I guess the "theme" for this week's "Desperate Housewives" had something to do with loneliness, what with Mrs. McCluskey talking to her dead husband and the narrator asserting that "the loneliest people are those who talk to people who aren't there." But mostly, it was a bunch of random story lines thrown haphazardly together. Not the worst of "DH," but certainly not the best.
I find it hard to care about Edie, probably because the writers have done their best to vilify her. It's funny/sad when she praises her son Trevor for properly pouring her beer — "I tipped the glass just like you told me!" Then Trevor asks Edie what it means to be "bad in bed," since he overheard Carlos describing Edie that way. Edie tells him that "bad in bed" means bad at making beds, which is sure to bring that kid trouble on the playground someday.
She challenges Carlos to a "re-match," which leads to a "passionate" grabfest resulting in physical injury, a visit to the hospital, and their decision that they shouldn't have sex. In the end, however, they coo over family-style photos of themselves and Trevor, which leads them to tender, loving sex, instead of the violent kind. More details and musings if you
In the Scavo household, Tom is bed-ridden with his bad back, and Lynette is running the restaurant. Mrs. McCluskey takes care of Tom's childish demands and all five of the kids. My favorite exchange of the evening:
Tom: "Surely you can handle five little kids."
Mrs. M.: "Can I beat 'em?"
Mrs. M.: "Well, then my hands are tied."
The hiring of a new employee is left up to Lynette, who is impressed by a smooth-talker, but Tom is disturbed by the man's cocaine-addicted past and demands Lynette find someone else. But when she has a bit of a breakdown and the former druggie helps her out, Lynette hires him. Meanwhile, Tom's horrid behavior drives Mrs. McCluskey to drop the kids off at the restaurant and quit. Later, Tom calls Mrs. McCluskey and apologizes. As Mrs. McCluskey is "telling" her dead husband about all this, she grabs something out of the freezer which also contains ... her dead husband. Gross.
Throughout the episode, any reference to Mike is like a swift kick to Ian's manhood. Ian is jealous and suspicious of Susan and Mike and suggests a move to London. While discussing this, Susan drives them into a lake. Mike serendipitously appears, rips off his t-shirt — but not his shoes, of course — dives in, and saves Ian. Susan decides they should move to London, but then figures out that Ian only suggested that so that she would be away from Mike. She tells him what's what (finally! I was starting to think that she was blind to the fact that Ian totally does not trust her) and storms over to Mike's house where Mike suddenly kisses her. Startled, she runs back home to a remorseful Ian, who promises to show more trust in her.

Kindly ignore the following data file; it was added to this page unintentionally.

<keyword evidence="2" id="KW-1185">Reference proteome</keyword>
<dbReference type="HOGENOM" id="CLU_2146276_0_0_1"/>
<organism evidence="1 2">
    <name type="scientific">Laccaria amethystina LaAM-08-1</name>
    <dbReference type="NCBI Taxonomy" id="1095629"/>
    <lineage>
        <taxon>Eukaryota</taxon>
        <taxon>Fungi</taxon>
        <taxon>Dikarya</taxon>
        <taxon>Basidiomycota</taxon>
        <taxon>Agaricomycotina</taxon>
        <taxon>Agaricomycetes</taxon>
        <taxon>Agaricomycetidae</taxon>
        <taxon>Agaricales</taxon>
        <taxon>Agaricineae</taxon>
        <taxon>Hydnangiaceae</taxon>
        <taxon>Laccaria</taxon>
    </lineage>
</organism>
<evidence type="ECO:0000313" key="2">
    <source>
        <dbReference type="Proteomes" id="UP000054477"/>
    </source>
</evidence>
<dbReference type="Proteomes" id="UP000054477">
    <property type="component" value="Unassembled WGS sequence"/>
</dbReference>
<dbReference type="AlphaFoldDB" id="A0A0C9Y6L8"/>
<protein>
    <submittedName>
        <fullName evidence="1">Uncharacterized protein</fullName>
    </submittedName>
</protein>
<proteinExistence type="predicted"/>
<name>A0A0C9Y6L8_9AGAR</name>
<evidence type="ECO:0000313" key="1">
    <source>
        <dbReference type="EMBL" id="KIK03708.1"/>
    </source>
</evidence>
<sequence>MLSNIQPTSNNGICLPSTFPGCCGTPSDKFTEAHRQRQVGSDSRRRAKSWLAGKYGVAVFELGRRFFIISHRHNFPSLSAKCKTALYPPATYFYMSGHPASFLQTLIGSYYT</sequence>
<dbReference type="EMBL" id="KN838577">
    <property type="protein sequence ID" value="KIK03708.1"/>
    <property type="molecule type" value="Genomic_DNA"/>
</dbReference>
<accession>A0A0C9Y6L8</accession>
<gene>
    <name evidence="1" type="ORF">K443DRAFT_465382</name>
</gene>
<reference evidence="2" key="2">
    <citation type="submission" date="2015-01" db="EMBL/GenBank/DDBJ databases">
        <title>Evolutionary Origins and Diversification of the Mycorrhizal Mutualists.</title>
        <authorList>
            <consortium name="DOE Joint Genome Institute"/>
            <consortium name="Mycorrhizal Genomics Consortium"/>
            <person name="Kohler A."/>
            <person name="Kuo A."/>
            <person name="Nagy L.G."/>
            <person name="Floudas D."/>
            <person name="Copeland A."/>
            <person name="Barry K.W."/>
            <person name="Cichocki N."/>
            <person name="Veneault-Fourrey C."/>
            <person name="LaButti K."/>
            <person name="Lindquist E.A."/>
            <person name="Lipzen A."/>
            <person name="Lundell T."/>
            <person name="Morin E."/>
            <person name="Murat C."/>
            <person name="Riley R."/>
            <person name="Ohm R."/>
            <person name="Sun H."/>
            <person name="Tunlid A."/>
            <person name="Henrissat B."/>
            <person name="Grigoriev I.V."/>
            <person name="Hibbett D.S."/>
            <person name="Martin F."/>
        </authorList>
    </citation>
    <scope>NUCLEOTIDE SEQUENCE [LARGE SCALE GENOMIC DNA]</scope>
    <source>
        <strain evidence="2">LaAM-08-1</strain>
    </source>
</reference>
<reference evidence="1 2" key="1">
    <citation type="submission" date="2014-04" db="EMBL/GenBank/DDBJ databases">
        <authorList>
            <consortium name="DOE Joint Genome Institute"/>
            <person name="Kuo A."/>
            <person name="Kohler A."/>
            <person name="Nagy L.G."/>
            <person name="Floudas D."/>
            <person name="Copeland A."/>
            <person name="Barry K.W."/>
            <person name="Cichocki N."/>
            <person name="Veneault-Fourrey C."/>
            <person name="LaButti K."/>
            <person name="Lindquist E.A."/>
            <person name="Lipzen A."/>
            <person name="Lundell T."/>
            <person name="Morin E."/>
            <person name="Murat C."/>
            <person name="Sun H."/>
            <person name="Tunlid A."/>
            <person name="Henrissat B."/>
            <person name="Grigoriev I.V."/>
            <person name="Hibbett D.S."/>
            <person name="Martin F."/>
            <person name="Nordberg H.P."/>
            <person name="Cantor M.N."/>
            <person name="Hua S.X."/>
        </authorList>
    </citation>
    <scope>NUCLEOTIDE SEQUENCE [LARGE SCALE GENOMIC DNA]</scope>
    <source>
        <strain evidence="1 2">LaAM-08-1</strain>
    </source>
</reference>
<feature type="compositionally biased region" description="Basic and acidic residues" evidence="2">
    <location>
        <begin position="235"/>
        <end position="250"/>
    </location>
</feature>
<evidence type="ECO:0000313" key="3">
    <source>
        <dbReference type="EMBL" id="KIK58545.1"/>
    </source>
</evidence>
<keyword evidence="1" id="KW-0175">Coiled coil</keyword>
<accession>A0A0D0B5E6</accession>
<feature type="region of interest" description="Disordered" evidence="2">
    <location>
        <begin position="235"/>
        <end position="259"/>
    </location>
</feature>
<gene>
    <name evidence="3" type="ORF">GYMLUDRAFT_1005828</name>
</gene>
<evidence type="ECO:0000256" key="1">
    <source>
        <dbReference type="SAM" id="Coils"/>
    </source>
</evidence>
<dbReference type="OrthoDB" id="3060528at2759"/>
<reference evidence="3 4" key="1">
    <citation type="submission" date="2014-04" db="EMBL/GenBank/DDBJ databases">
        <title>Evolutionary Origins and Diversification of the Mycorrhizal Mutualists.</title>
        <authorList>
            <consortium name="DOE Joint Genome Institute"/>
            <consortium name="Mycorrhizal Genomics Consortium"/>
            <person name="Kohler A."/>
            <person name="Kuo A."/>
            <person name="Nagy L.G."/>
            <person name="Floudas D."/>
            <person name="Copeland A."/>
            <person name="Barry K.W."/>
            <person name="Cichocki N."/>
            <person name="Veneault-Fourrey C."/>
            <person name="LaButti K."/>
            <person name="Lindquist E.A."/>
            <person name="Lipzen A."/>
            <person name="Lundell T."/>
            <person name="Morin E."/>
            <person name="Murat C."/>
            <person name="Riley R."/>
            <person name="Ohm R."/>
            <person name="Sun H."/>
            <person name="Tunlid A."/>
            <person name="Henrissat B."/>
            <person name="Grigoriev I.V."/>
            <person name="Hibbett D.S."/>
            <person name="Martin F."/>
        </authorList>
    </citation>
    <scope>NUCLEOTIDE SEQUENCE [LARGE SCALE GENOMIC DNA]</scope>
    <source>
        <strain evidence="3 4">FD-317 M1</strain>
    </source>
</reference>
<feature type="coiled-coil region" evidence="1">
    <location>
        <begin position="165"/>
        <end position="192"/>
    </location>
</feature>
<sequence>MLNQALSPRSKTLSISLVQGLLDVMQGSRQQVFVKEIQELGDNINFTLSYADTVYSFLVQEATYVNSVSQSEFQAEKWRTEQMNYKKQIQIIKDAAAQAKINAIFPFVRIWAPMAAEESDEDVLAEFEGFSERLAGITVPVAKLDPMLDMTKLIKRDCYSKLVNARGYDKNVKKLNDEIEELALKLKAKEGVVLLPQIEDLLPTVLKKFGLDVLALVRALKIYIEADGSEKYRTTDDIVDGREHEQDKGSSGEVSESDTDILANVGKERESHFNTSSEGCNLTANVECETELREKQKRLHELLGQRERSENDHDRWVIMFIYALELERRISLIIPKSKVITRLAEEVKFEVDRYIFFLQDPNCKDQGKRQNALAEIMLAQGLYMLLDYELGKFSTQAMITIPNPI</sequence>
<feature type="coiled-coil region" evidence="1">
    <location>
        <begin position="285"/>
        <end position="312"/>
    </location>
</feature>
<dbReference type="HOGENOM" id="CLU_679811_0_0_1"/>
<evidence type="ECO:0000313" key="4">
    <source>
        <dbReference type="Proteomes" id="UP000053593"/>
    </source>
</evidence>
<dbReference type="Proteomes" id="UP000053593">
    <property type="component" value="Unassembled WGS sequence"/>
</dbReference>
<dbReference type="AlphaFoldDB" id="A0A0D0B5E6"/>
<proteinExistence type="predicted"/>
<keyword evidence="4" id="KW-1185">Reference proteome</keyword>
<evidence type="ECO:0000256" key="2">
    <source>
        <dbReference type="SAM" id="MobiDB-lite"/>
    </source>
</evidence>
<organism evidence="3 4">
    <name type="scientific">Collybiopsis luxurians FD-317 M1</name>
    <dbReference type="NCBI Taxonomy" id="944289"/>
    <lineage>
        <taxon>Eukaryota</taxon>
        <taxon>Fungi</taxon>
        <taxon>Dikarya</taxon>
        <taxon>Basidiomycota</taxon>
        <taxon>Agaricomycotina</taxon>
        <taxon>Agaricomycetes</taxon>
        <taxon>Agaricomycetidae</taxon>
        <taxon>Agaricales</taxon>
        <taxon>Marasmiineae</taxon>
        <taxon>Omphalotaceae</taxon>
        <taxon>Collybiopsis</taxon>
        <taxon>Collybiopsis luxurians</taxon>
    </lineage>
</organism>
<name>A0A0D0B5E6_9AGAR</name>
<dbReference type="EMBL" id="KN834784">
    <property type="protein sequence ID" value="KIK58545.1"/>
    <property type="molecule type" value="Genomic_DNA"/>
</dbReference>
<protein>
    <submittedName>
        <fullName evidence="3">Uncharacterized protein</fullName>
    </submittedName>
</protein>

The Gaby-Victor story line is the juiciest, since I love me some Gaby relationship games. After she finally has sex with Victor (to the tune of "Good Love" in Victor's limo, no less), he fails to call the next day. To get back at him, she shows up at his debate with another man and canoodles in the front row while Victor almost blows the debate.
He apologizes for not calling, says he is in love with Gaby (what? so that's why he didn't call her after the limo thing?), and he doesn't want to have a relationship that's like a boxing match. I see what Victor is saying, though I think Gaby was playing fair when she got back at Victor by getting his attention in a way she knew would work. What do you think? Did Gaby go too far, or was she right in protecting herself like that?
Photos copyright 2007 ABC Inc.